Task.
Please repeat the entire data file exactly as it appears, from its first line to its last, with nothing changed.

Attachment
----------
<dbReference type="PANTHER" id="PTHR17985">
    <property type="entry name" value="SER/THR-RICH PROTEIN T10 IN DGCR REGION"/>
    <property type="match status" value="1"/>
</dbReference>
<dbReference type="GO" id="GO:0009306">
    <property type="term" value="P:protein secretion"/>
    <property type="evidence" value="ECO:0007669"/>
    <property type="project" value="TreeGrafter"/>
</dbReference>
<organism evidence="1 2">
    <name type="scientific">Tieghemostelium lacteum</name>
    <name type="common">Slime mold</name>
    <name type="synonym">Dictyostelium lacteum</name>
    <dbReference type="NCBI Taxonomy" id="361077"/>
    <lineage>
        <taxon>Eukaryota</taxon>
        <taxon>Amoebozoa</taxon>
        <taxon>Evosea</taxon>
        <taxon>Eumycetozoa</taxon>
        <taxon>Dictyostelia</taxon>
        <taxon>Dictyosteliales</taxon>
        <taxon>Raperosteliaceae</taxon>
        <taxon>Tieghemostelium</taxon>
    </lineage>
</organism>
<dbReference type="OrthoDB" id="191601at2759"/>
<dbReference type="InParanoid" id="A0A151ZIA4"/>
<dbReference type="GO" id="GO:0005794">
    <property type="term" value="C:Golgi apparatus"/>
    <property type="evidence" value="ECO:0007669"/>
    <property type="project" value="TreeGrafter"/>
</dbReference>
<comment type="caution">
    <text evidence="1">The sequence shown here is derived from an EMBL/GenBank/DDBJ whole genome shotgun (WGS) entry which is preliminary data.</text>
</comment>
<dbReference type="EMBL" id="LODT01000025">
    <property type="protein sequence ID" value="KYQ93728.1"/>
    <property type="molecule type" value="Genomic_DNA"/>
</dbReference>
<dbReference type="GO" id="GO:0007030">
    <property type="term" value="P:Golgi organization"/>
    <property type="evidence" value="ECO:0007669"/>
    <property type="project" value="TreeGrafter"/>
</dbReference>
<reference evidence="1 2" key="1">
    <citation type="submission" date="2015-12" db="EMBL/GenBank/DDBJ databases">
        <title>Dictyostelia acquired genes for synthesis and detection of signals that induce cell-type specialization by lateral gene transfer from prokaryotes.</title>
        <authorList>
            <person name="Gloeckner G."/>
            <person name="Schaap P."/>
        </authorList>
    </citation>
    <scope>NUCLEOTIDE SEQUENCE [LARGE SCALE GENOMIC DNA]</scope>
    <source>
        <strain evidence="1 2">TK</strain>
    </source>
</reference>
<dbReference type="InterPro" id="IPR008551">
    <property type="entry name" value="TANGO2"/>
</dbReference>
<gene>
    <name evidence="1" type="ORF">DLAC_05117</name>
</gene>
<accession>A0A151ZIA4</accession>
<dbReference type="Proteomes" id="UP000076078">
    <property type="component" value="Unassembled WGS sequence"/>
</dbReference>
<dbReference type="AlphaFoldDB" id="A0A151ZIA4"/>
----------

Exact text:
<dbReference type="PANTHER" id="PTHR17985">
    <property type="entry name" value="SER/THR-RICH PROTEIN T10 IN DGCR REGION"/>
    <property type="match status" value="1"/>
</dbReference>
<dbReference type="GO" id="GO:0009306">
    <property type="term" value="P:protein secretion"/>
    <property type="evidence" value="ECO:0007669"/>
    <property type="project" value="TreeGrafter"/>
</dbReference>
<organism evidence="1 2">
    <name type="scientific">Tieghemostelium lacteum</name>
    <name type="common">Slime mold</name>
    <name type="synonym">Dictyostelium lacteum</name>
    <dbReference type="NCBI Taxonomy" id="361077"/>
    <lineage>
        <taxon>Eukaryota</taxon>
        <taxon>Amoebozoa</taxon>
        <taxon>Evosea</taxon>
        <taxon>Eumycetozoa</taxon>
        <taxon>Dictyostelia</taxon>
        <taxon>Dictyosteliales</taxon>
        <taxon>Raperosteliaceae</taxon>
        <taxon>Tieghemostelium</taxon>
    </lineage>
</organism>
<dbReference type="OrthoDB" id="191601at2759"/>
<dbReference type="InParanoid" id="A0A151ZIA4"/>
<dbReference type="GO" id="GO:0005794">
    <property type="term" value="C:Golgi apparatus"/>
    <property type="evidence" value="ECO:0007669"/>
    <property type="project" value="TreeGrafter"/>
</dbReference>
<comment type="caution">
    <text evidence="1">The sequence shown here is derived from an EMBL/GenBank/DDBJ whole genome shotgun (WGS) entry which is preliminary data.</text>
</comment>
<dbReference type="EMBL" id="LODT01000025">
    <property type="protein sequence ID" value="KYQ93728.1"/>
    <property type="molecule type" value="Genomic_DNA"/>
</dbReference>
<dbReference type="GO" id="GO:0007030">
    <property type="term" value="P:Golgi organization"/>
    <property type="evidence" value="ECO:0007669"/>
    <property type="project" value="TreeGrafter"/>
</dbReference>
<reference evidence="1 2" key="1">
    <citation type="submission" date="2015-12" db="EMBL/GenBank/DDBJ databases">
        <title>Dictyostelia acquired genes for synthesis and detection of signals that induce cell-type specialization by lateral gene transfer from prokaryotes.</title>
        <authorList>
            <person name="Gloeckner G."/>
            <person name="Schaap P."/>
        </authorList>
    </citation>
    <scope>NUCLEOTIDE SEQUENCE [LARGE SCALE GENOMIC DNA]</scope>
    <source>
        <strain evidence="1 2">TK</strain>
    </source>
</reference>
<dbReference type="InterPro" id="IPR008551">
    <property type="entry name" value="TANGO2"/>
</dbReference>
<gene>
    <name evidence="1" type="ORF">DLAC_05117</name>
</gene>
<accession>A0A151ZIA4</accession>
<dbReference type="Proteomes" id="UP000076078">
    <property type="component" value="Unassembled WGS sequence"/>
</dbReference>
<dbReference type="AlphaFoldDB" id="A0A151ZIA4"/>